Well, I could have sworn I have a pattern for a pelisse, but no. I do, however, have this…
…and immediately thought how hard could it be to put a skirt on it? And how much more fabric would I have to buy? (A confession: whenever things like this pop up and I think the solution is blindingly obvious and so easy an eight-year-old could manage it is the first step down a rocky road. I know this, yet I continue to operate in [short-lived] denial. Go figure.)
Anyway, I started my online search.
First, I double-checked online to confirm my intuitive solution for the strapped petticoat is correct. I was pretty sure the fabric is gathered at the back, and it is. In addition, I learned that I should be calling it a skirt and not a petticoat, since it’s not an undergarment. In any case, It’s on the calendar for tomorrow.
Next I started investigating the spenser-to-pelisse conversion strategy. Someone had to have come up against this before and I am loathe to re-invent the wheel. I found a post by Jennie Chancey (of Sense and Sensibility Patterns) that not only explains the process clearly, but also includes instructions on how to calculate the additional yardage. Here’s the link: http://sensibility.com/blog/patterns/regency-spencerpelisse-pattern. Read down the page and look for the links in red.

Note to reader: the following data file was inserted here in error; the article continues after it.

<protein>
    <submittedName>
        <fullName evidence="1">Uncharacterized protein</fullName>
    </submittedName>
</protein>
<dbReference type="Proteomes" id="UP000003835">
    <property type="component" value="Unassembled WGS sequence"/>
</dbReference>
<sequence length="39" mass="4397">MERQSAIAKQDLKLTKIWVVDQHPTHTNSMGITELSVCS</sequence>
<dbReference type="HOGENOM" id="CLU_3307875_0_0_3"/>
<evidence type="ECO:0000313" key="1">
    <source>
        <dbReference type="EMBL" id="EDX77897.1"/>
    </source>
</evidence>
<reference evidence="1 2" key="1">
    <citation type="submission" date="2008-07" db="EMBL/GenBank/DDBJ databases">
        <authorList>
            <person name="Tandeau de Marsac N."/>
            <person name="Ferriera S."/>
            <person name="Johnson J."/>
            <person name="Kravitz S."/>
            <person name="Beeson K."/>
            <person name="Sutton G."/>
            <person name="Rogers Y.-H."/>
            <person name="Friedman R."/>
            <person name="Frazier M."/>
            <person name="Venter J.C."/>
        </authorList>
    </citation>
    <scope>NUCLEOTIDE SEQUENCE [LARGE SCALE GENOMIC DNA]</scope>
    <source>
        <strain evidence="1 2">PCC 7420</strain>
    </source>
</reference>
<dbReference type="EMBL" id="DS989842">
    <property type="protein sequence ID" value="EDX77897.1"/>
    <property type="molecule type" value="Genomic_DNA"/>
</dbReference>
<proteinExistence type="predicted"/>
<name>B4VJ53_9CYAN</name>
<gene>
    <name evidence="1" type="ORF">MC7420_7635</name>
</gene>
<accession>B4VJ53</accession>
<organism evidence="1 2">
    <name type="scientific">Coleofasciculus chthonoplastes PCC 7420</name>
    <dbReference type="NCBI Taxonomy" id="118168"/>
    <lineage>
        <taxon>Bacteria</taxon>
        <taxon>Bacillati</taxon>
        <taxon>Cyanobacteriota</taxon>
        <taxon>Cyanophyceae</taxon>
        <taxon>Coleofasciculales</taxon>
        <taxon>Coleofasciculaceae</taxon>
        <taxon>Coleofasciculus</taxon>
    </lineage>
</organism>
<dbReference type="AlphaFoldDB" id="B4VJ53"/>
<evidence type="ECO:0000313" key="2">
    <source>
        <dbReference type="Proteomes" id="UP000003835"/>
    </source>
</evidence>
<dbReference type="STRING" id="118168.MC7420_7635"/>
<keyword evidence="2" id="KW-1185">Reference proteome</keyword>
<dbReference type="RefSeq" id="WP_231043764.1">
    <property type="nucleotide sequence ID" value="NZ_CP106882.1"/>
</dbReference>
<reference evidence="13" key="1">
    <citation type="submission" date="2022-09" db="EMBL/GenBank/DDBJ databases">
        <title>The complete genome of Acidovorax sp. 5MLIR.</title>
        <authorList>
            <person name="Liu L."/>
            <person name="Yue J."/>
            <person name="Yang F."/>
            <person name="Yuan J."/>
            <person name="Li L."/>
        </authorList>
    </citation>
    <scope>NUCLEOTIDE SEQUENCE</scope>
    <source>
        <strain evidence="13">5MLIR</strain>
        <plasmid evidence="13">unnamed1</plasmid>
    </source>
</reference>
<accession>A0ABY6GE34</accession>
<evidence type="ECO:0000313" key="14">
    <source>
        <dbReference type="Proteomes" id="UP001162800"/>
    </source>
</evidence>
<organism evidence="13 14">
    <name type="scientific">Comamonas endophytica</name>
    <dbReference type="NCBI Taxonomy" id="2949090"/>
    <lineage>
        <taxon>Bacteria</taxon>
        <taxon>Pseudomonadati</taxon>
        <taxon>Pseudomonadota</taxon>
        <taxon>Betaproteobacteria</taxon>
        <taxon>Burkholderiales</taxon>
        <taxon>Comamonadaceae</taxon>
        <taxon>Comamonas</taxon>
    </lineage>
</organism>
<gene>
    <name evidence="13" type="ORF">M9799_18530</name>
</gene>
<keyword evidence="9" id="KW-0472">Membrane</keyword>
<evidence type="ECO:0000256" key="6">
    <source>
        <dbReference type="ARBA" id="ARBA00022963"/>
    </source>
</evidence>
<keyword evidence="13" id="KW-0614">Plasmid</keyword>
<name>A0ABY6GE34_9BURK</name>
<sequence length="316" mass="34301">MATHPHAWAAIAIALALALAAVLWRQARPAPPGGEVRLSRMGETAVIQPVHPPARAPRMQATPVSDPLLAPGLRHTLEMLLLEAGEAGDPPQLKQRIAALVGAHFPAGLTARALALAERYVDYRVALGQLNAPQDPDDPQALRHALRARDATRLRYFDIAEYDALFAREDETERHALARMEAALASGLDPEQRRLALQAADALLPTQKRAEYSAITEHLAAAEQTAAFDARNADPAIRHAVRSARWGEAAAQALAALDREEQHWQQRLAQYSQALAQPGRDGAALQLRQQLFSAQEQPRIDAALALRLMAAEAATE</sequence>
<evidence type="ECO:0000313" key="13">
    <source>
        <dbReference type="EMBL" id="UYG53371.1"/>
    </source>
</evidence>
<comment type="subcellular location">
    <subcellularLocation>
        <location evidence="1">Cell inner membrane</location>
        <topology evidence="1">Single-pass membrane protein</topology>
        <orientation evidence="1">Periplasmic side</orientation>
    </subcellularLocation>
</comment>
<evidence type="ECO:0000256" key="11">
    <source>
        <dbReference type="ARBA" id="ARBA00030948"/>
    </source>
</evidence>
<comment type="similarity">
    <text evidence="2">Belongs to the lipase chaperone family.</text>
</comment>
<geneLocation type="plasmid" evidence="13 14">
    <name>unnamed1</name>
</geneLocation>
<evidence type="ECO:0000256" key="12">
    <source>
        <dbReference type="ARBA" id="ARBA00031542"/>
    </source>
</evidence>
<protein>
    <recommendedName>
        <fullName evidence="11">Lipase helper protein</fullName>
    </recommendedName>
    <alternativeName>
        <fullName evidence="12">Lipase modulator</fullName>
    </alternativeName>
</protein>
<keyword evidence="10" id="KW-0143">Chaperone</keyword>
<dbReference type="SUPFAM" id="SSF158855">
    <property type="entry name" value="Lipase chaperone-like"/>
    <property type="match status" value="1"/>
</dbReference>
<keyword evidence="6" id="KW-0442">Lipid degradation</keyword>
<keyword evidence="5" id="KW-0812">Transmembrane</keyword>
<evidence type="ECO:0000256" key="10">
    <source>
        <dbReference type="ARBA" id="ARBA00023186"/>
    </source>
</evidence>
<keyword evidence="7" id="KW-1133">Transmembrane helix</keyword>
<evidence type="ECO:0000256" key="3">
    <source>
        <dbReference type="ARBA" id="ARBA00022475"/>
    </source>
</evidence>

Although the instructions are specifically for her Sense and Sensibility spencer pattern (also a good choice), they’ll easily translate to my Period Impressions pattern. For decades I have cobbled together pattern pieces-parts from different companies to make clothing so I’m not anticipating any major obstacles, other than those I usually encounter on a first-time-I’ve-ever-made-something-like-this adventure.
As I mentioned in the last post, I purchased 5 yards of the white fabric before I understood the construction. As it turns out, I need 5 yards for the petticoat and 5 yards for the 3/4 pelisse. Fortune has smiled. which I’m taking as a good sign for this project.
At least for now.